OK, so I finally found out why I wasn't finding references to the triangular relationship between velocity/gravity, spacetime, and C (speed of light). That's because it's not mentioned in relativity articles - it's obliquely referenced in descriptions of 4-position/velocity/momentum. This seems to be another case of scientists not seeing the forest for the trees. (It's not just scientists - it's really quite common. When I went back to the engineering department of Football State U, I noticed that literally none of the electronics engineering students actually understood what all the waveforms being described so carefully by the complex math actually looked like, or how they acted. But boy, could they do the math.)

Anyway, I recently was pondering on this subject again. (No, I don't have much of a life, thanks for mentioning it.) I now have a greater understanding (hopefully correct) about the relationship between mass, energy, spacetime, and gravity. LEt's start with merging the two graphs - velocity and gravity interacting with spacetime via C. Here's the simple chart.

Velocity and Gravity (red) are measured in fractions of C, and SpaceTime is measured in fraction of the reference frame (or a motionless, gravity-free baseline). Note how the combination of gravity and velocity have a fixed relationship with SpaceTime, as determined by the universal constant, C (here in blue). Relativity really is just this simple.

As far as the causal relationship between mass, energy, SpaceTime, and gravity, I have a fairly simple, elegant solution. (Elegance is not necessarily an indicator of correctness, but correct theories are normally elegant.) Matter is energy - a whole lot of energy (E=mC^2). That energy has to come from somewhere. It is drawn from SpaceTime. This creates an energy imbalance, which is instantly corrected by energy flowing into the area of the matter. This simplifies as a flow of time towards the mass.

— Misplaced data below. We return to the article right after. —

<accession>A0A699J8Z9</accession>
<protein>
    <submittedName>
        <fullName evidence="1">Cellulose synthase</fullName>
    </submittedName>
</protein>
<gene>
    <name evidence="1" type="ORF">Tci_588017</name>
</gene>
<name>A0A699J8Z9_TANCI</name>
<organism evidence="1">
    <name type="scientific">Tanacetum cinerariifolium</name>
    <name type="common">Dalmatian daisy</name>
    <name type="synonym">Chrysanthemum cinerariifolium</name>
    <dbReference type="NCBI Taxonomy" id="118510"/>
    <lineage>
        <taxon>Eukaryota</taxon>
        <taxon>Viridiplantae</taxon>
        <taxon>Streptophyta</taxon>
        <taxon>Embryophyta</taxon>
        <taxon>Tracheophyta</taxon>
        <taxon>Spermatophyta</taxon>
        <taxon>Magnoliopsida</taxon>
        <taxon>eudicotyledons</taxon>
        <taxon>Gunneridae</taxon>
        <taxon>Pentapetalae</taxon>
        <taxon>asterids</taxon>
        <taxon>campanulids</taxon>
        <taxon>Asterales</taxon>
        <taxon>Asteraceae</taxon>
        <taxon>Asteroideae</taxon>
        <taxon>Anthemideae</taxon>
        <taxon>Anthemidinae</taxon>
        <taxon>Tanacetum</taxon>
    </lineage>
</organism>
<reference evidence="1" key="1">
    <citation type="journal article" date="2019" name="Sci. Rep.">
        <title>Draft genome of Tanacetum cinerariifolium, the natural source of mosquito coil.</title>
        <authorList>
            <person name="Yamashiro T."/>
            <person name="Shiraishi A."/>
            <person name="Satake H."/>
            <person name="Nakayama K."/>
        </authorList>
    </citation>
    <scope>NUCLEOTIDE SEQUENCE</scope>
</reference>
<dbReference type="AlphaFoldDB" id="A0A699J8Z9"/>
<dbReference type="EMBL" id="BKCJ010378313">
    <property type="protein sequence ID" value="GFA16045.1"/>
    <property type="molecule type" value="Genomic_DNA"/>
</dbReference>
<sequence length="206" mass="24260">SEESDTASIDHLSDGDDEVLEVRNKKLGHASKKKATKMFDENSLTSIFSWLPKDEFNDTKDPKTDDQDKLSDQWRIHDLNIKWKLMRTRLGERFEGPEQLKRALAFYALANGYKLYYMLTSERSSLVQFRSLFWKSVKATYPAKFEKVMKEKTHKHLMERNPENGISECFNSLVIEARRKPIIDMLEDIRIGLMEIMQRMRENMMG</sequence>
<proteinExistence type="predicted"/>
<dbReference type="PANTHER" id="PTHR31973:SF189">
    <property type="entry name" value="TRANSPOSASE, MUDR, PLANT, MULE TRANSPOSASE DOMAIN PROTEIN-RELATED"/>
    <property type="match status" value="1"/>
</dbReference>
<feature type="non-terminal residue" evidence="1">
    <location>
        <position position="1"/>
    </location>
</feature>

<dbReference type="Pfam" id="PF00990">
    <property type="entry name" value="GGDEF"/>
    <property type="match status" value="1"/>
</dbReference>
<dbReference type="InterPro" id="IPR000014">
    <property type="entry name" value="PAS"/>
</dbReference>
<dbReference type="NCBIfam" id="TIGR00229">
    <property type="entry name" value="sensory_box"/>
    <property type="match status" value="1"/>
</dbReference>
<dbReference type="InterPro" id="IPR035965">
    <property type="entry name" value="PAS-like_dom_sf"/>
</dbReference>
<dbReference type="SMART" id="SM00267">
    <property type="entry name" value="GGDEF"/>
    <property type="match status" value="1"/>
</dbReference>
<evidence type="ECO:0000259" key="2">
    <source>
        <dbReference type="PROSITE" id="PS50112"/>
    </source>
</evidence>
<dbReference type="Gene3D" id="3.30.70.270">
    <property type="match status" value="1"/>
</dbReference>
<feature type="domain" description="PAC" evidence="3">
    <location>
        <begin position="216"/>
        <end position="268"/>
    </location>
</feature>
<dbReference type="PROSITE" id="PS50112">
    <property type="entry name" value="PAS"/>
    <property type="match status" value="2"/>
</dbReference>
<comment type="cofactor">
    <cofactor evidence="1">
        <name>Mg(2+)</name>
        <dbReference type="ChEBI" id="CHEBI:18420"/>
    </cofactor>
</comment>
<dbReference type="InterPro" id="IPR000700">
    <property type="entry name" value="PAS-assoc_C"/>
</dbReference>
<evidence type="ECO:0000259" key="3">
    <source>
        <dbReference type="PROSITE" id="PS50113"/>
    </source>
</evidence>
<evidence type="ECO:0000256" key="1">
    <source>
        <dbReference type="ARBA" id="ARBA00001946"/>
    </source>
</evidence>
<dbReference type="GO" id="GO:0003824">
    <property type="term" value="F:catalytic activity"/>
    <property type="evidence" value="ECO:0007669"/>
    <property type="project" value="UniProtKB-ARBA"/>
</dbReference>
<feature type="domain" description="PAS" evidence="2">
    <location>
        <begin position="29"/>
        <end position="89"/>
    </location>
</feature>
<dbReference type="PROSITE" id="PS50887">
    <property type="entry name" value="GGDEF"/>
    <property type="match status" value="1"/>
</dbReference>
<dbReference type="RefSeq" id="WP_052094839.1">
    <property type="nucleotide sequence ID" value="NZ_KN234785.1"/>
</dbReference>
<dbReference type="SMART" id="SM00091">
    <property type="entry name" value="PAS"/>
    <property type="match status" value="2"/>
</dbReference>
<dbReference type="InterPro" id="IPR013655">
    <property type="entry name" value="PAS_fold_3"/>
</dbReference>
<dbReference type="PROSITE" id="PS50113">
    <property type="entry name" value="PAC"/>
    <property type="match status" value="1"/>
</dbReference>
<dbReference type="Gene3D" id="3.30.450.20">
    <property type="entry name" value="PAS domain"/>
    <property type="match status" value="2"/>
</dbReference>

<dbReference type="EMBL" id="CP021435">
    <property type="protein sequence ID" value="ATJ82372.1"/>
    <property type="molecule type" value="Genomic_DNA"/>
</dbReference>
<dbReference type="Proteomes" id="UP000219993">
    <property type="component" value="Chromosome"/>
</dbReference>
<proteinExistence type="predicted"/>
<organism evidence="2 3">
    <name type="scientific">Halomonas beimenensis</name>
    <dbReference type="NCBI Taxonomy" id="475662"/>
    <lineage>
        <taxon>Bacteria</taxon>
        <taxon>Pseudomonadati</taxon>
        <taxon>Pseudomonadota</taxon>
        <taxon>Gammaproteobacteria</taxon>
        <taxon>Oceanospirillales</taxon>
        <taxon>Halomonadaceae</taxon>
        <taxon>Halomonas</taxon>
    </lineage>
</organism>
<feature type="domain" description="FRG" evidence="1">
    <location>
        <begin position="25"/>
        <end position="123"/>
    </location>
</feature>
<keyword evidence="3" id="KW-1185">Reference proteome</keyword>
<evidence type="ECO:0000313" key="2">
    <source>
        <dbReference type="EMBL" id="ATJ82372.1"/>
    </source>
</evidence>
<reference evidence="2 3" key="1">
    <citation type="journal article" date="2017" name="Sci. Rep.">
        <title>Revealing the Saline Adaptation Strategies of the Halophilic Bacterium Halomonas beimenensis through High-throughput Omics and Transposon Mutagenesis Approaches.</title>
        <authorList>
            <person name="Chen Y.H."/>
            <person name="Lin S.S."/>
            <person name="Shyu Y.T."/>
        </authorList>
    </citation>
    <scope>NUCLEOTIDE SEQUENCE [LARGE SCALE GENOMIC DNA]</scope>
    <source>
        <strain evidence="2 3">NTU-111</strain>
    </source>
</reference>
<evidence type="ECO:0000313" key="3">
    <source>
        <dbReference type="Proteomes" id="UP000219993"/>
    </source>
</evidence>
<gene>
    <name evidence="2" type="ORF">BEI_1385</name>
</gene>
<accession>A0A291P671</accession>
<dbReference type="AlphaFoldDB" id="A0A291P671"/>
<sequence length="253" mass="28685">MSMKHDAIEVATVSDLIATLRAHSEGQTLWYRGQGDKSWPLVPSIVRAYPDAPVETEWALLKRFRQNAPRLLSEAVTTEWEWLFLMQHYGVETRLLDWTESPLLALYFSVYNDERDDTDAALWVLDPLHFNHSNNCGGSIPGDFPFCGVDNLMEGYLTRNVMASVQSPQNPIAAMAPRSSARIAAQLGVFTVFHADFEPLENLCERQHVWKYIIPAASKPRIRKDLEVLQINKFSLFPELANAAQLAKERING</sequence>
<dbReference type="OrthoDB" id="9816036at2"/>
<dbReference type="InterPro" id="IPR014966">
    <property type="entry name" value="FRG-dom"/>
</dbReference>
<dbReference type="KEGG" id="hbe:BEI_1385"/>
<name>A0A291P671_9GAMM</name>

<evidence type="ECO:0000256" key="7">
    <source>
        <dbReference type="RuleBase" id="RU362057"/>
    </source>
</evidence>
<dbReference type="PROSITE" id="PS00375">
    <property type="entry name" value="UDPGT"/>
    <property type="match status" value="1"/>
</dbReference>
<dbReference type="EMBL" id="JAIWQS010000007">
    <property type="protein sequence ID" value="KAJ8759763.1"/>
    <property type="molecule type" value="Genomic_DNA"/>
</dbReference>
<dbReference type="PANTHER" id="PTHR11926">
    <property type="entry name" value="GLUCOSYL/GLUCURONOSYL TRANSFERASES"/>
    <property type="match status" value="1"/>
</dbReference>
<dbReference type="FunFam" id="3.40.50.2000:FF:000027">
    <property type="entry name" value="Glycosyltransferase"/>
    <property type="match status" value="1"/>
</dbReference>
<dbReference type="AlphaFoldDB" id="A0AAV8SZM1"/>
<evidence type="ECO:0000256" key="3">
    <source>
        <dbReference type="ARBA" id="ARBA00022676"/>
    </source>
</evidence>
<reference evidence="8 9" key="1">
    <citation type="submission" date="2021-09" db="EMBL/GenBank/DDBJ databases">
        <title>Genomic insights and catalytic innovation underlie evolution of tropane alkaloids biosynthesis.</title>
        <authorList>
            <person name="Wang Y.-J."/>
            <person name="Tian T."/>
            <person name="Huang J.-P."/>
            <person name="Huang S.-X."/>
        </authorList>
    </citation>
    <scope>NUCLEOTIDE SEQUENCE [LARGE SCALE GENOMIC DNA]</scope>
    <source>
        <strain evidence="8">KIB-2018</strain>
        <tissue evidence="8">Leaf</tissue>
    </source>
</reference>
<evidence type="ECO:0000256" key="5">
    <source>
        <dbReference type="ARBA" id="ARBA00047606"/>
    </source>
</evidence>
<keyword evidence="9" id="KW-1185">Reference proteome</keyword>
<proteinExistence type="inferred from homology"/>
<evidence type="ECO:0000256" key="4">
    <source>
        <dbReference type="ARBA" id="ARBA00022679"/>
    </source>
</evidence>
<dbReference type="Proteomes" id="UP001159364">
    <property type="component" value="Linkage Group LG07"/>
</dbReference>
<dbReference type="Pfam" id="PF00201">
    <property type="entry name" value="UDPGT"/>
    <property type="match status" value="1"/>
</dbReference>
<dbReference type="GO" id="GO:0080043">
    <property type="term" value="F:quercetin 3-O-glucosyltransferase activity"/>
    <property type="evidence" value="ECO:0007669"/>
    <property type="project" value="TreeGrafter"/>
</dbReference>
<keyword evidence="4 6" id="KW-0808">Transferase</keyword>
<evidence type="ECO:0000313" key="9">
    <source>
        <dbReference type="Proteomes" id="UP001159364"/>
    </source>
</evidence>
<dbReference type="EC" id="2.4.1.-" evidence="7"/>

Gravity isn't so much a force emanating from a mass, as mass creates a depression in SpaceTime energy levels that is filled by energy pouring into it, resulting in a directional-time force we recognize as gravity. A fine distinction, perhaps, but to my mind, a crucial one. It is the difference between light emanating from a bulb, and water rushing down a drain.

The greater the mass, the greater the energy, the more energy it removes from local SpaceTime, the more energy the surrounding spacetime pours in to try to correct the imbalance. This creates an attractive force that is proportional to the mass, in inversely proportional to the square of the distance. The amount of force per unit mass is tiny, because it has literally the entire universe to pull from to try to rebalance the energy levels, so the local imbalance ends up being very small.

Yes, I know I'm probably not doing a good job explaining this. It's quite clear in my head, but the words just don't seem to work. This is very much case of things seeking a lower energy level.

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